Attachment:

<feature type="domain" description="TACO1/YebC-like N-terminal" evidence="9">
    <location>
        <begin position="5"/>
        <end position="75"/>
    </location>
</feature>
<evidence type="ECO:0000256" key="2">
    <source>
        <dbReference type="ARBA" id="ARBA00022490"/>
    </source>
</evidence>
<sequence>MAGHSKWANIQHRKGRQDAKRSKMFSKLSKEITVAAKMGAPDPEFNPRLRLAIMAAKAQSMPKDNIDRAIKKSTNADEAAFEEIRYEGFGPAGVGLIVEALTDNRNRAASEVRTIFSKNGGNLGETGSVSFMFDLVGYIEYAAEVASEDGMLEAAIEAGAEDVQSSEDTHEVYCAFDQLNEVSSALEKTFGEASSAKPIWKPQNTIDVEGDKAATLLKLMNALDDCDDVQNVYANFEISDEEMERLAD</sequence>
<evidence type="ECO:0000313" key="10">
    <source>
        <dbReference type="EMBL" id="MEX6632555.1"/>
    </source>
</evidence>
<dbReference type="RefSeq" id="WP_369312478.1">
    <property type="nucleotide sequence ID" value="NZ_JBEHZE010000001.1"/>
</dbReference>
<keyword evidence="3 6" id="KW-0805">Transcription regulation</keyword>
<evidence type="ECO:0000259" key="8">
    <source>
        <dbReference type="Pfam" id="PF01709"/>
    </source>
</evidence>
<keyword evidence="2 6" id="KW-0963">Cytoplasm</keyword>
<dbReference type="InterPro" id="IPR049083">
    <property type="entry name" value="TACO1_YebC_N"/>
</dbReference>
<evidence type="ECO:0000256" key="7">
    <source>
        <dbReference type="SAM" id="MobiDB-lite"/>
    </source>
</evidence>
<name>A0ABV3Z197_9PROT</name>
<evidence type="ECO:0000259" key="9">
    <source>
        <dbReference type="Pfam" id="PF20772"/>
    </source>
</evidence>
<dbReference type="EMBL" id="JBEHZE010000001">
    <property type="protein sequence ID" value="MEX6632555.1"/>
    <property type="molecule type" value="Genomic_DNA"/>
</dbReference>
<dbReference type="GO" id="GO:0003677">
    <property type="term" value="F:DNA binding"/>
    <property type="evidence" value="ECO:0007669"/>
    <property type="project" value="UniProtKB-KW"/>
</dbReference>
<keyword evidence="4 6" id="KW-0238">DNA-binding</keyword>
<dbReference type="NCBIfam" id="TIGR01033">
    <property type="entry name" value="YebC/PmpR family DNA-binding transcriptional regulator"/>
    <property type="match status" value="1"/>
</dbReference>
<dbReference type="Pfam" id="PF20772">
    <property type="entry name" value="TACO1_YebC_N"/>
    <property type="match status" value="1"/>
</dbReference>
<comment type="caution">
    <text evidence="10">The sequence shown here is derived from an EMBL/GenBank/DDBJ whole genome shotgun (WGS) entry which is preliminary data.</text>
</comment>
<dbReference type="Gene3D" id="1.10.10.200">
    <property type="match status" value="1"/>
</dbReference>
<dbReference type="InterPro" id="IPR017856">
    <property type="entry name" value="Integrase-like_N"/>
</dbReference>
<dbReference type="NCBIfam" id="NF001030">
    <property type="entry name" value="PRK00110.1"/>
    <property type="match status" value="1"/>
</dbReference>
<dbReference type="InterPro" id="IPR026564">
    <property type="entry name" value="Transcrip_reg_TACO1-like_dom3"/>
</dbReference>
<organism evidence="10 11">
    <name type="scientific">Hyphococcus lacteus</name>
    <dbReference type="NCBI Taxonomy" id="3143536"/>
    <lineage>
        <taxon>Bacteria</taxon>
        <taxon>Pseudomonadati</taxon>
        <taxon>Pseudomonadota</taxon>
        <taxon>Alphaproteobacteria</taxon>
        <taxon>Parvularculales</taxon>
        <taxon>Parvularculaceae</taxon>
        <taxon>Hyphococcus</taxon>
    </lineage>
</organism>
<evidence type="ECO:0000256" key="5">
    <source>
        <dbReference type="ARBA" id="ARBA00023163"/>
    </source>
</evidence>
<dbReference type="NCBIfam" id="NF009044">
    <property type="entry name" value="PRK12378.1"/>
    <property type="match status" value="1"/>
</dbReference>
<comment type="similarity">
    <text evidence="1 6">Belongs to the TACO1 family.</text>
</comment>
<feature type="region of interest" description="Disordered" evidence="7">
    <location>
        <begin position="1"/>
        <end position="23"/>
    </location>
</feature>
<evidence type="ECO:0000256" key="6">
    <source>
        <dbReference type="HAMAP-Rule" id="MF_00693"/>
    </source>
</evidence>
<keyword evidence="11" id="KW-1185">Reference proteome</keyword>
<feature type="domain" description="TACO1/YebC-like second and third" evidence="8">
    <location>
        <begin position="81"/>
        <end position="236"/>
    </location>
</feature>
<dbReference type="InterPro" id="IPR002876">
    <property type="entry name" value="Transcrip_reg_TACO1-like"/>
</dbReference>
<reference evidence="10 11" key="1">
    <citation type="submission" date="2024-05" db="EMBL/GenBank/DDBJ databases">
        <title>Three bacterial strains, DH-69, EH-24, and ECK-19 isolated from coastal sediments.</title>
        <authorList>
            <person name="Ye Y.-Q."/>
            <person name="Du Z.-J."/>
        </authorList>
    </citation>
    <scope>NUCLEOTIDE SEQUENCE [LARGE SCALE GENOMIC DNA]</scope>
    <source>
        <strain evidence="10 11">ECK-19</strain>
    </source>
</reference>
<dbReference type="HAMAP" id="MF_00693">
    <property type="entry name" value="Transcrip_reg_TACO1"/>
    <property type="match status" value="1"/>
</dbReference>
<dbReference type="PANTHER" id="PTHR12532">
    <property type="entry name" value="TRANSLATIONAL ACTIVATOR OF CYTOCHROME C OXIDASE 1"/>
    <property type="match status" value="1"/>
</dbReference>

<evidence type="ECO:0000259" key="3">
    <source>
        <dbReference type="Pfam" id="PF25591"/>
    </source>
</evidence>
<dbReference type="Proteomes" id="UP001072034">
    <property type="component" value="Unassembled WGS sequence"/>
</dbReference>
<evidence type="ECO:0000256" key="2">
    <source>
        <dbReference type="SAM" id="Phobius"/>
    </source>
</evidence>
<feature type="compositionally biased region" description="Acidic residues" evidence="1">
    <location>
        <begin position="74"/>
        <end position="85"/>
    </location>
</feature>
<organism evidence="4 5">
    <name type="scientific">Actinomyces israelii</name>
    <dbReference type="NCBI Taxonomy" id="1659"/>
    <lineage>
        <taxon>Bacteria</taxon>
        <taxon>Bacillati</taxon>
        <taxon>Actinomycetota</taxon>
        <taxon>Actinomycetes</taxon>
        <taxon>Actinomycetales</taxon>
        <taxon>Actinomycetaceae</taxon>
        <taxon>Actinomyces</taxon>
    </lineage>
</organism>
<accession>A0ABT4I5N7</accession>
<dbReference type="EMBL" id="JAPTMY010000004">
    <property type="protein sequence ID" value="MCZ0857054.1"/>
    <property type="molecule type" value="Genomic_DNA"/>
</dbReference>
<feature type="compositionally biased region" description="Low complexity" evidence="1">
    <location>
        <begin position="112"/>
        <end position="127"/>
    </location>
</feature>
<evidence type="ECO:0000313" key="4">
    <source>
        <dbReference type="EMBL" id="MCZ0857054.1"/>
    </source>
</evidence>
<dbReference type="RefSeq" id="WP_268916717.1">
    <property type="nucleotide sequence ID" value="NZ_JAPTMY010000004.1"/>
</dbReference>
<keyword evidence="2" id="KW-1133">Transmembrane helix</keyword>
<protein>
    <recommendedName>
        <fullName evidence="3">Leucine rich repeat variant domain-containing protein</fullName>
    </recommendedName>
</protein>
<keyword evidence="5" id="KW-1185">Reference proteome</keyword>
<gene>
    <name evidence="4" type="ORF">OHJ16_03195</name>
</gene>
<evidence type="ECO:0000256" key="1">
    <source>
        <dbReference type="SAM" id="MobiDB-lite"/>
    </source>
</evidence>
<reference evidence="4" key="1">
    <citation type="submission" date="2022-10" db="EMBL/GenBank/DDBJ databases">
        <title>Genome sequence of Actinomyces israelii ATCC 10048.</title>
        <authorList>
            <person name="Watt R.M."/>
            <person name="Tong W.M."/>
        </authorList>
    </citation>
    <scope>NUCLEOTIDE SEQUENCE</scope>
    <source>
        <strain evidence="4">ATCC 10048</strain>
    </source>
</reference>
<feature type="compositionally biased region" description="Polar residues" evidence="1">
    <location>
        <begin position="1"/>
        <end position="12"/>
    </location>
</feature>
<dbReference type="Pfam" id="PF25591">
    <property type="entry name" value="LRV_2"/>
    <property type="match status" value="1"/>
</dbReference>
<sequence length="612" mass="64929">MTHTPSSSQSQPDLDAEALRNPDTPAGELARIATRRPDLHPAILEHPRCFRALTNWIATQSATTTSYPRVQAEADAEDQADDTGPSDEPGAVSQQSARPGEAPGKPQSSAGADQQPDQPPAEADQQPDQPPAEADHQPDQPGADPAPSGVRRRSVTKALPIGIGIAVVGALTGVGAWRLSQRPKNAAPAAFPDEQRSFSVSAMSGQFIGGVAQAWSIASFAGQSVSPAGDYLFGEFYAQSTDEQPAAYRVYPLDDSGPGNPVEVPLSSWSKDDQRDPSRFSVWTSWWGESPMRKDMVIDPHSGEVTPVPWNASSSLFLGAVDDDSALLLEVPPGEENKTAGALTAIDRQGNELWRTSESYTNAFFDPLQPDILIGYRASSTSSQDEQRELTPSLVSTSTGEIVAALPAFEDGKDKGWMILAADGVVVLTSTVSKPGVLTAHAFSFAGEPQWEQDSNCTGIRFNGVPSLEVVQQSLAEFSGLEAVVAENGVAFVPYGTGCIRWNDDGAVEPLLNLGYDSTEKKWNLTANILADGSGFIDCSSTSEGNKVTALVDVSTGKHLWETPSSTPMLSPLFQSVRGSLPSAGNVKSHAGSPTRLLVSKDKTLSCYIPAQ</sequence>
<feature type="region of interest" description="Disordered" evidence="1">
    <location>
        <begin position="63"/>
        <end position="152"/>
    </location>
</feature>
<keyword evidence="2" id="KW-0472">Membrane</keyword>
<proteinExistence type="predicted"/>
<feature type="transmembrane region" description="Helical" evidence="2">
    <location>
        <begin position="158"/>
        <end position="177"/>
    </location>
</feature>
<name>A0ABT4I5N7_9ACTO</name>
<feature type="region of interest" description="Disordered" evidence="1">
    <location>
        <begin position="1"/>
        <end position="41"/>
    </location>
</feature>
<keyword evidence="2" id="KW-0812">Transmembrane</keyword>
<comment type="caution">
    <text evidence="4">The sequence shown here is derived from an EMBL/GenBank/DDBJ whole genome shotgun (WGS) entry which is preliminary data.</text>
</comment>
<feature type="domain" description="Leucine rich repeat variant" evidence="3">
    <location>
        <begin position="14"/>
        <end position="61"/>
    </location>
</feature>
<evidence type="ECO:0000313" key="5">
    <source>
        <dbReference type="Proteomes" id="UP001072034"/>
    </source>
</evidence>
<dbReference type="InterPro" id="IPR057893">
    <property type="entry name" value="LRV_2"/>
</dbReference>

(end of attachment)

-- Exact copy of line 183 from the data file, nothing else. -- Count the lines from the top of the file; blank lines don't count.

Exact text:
        <end position="127"/>